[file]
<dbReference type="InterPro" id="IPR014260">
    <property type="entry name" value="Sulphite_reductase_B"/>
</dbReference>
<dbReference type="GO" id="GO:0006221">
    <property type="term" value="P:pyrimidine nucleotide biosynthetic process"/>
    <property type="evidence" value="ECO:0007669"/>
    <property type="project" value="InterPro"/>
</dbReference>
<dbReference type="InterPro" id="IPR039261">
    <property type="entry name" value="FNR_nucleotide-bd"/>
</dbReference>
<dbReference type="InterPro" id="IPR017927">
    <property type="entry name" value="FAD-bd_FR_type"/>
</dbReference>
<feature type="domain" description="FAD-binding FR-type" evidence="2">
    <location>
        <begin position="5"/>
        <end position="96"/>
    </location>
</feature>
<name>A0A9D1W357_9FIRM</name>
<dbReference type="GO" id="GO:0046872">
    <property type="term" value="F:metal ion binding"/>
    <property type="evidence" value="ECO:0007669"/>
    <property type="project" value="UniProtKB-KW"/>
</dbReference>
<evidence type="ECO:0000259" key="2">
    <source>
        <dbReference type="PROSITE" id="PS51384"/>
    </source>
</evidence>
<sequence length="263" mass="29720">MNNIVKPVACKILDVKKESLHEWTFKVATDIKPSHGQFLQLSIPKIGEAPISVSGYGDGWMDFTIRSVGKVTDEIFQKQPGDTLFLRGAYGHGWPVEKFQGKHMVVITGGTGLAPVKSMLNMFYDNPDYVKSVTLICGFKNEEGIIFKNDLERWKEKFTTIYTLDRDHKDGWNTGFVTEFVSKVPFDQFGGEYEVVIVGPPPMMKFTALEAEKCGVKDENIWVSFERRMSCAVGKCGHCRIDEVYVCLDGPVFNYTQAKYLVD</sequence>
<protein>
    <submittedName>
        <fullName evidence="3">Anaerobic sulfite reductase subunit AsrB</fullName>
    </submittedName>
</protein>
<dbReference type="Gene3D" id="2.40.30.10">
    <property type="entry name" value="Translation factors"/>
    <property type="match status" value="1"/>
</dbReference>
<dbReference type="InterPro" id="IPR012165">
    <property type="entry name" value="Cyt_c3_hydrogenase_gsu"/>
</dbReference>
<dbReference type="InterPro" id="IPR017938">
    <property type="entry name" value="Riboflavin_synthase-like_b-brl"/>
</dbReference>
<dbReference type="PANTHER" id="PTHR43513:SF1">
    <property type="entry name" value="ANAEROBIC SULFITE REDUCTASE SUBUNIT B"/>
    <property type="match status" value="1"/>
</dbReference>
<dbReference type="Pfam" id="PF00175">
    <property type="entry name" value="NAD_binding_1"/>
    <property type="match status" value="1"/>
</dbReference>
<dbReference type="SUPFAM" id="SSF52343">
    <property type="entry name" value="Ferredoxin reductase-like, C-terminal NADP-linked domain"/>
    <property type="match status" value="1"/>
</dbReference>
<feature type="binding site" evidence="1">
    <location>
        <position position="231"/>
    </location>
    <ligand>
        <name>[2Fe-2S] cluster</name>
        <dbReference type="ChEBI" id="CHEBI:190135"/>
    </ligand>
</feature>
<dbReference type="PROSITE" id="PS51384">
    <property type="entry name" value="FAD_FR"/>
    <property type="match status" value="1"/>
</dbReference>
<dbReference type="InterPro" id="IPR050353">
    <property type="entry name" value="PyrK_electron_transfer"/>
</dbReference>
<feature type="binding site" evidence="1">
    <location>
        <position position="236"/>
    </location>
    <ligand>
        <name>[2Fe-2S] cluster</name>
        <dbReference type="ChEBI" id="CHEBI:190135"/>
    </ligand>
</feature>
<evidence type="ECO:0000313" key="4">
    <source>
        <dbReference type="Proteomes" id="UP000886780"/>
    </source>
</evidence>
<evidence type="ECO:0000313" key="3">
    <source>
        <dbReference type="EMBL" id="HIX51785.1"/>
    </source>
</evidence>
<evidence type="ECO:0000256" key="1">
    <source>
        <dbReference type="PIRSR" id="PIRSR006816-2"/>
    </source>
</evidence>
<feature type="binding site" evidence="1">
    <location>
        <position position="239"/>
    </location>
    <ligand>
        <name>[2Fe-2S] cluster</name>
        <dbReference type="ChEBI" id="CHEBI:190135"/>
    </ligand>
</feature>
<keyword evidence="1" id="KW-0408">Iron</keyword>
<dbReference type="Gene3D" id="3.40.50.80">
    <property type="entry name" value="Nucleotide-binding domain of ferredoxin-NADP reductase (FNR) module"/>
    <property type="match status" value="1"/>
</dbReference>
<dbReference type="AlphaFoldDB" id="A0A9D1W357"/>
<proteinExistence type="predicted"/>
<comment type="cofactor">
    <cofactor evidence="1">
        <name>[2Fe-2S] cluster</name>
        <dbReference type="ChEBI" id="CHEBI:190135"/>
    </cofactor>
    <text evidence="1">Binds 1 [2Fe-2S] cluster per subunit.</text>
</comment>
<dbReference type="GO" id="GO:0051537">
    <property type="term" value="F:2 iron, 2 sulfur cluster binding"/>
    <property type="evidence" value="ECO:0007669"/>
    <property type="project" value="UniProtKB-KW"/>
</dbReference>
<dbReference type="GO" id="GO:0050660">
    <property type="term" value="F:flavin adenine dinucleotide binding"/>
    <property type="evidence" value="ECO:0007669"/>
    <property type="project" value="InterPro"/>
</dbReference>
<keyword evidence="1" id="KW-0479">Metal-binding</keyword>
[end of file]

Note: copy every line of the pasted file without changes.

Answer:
<dbReference type="InterPro" id="IPR014260">
    <property type="entry name" value="Sulphite_reductase_B"/>
</dbReference>
<dbReference type="GO" id="GO:0006221">
    <property type="term" value="P:pyrimidine nucleotide biosynthetic process"/>
    <property type="evidence" value="ECO:0007669"/>
    <property type="project" value="InterPro"/>
</dbReference>
<dbReference type="InterPro" id="IPR039261">
    <property type="entry name" value="FNR_nucleotide-bd"/>
</dbReference>
<dbReference type="InterPro" id="IPR017927">
    <property type="entry name" value="FAD-bd_FR_type"/>
</dbReference>
<feature type="domain" description="FAD-binding FR-type" evidence="2">
    <location>
        <begin position="5"/>
        <end position="96"/>
    </location>
</feature>
<name>A0A9D1W357_9FIRM</name>
<dbReference type="GO" id="GO:0046872">
    <property type="term" value="F:metal ion binding"/>
    <property type="evidence" value="ECO:0007669"/>
    <property type="project" value="UniProtKB-KW"/>
</dbReference>
<evidence type="ECO:0000259" key="2">
    <source>
        <dbReference type="PROSITE" id="PS51384"/>
    </source>
</evidence>
<sequence length="263" mass="29720">MNNIVKPVACKILDVKKESLHEWTFKVATDIKPSHGQFLQLSIPKIGEAPISVSGYGDGWMDFTIRSVGKVTDEIFQKQPGDTLFLRGAYGHGWPVEKFQGKHMVVITGGTGLAPVKSMLNMFYDNPDYVKSVTLICGFKNEEGIIFKNDLERWKEKFTTIYTLDRDHKDGWNTGFVTEFVSKVPFDQFGGEYEVVIVGPPPMMKFTALEAEKCGVKDENIWVSFERRMSCAVGKCGHCRIDEVYVCLDGPVFNYTQAKYLVD</sequence>
<protein>
    <submittedName>
        <fullName evidence="3">Anaerobic sulfite reductase subunit AsrB</fullName>
    </submittedName>
</protein>
<dbReference type="Gene3D" id="2.40.30.10">
    <property type="entry name" value="Translation factors"/>
    <property type="match status" value="1"/>
</dbReference>
<dbReference type="InterPro" id="IPR012165">
    <property type="entry name" value="Cyt_c3_hydrogenase_gsu"/>
</dbReference>
<dbReference type="InterPro" id="IPR017938">
    <property type="entry name" value="Riboflavin_synthase-like_b-brl"/>
</dbReference>
<dbReference type="PANTHER" id="PTHR43513:SF1">
    <property type="entry name" value="ANAEROBIC SULFITE REDUCTASE SUBUNIT B"/>
    <property type="match status" value="1"/>
</dbReference>
<dbReference type="Pfam" id="PF00175">
    <property type="entry name" value="NAD_binding_1"/>
    <property type="match status" value="1"/>
</dbReference>
<dbReference type="SUPFAM" id="SSF52343">
    <property type="entry name" value="Ferredoxin reductase-like, C-terminal NADP-linked domain"/>
    <property type="match status" value="1"/>
</dbReference>
<feature type="binding site" evidence="1">
    <location>
        <position position="231"/>
    </location>
    <ligand>
        <name>[2Fe-2S] cluster</name>
        <dbReference type="ChEBI" id="CHEBI:190135"/>
    </ligand>
</feature>
<dbReference type="PROSITE" id="PS51384">
    <property type="entry name" value="FAD_FR"/>
    <property type="match status" value="1"/>
</dbReference>
<dbReference type="InterPro" id="IPR050353">
    <property type="entry name" value="PyrK_electron_transfer"/>
</dbReference>
<feature type="binding site" evidence="1">
    <location>
        <position position="236"/>
    </location>
    <ligand>
        <name>[2Fe-2S] cluster</name>
        <dbReference type="ChEBI" id="CHEBI:190135"/>
    </ligand>
</feature>
<evidence type="ECO:0000313" key="4">
    <source>
        <dbReference type="Proteomes" id="UP000886780"/>
    </source>
</evidence>
<evidence type="ECO:0000313" key="3">
    <source>
        <dbReference type="EMBL" id="HIX51785.1"/>
    </source>
</evidence>
<evidence type="ECO:0000256" key="1">
    <source>
        <dbReference type="PIRSR" id="PIRSR006816-2"/>
    </source>
</evidence>
<feature type="binding site" evidence="1">
    <location>
        <position position="239"/>
    </location>
    <ligand>
        <name>[2Fe-2S] cluster</name>
        <dbReference type="ChEBI" id="CHEBI:190135"/>
    </ligand>
</feature>
<keyword evidence="1" id="KW-0408">Iron</keyword>
<dbReference type="Gene3D" id="3.40.50.80">
    <property type="entry name" value="Nucleotide-binding domain of ferredoxin-NADP reductase (FNR) module"/>
    <property type="match status" value="1"/>
</dbReference>
<dbReference type="AlphaFoldDB" id="A0A9D1W357"/>
<proteinExistence type="predicted"/>
<comment type="cofactor">
    <cofactor evidence="1">
        <name>[2Fe-2S] cluster</name>
        <dbReference type="ChEBI" id="CHEBI:190135"/>
    </cofactor>
    <text evidence="1">Binds 1 [2Fe-2S] cluster per subunit.</text>
</comment>
<dbReference type="GO" id="GO:0051537">
    <property type="term" value="F:2 iron, 2 sulfur cluster binding"/>
    <property type="evidence" value="ECO:0007669"/>
    <property type="project" value="UniProtKB-KW"/>
</dbReference>
<dbReference type="GO" id="GO:0050660">
    <property type="term" value="F:flavin adenine dinucleotide binding"/>
    <property type="evidence" value="ECO:0007669"/>
    <property type="project" value="InterPro"/>
</dbReference>
<keyword evidence="1" id="KW-0479">Metal-binding</keyword>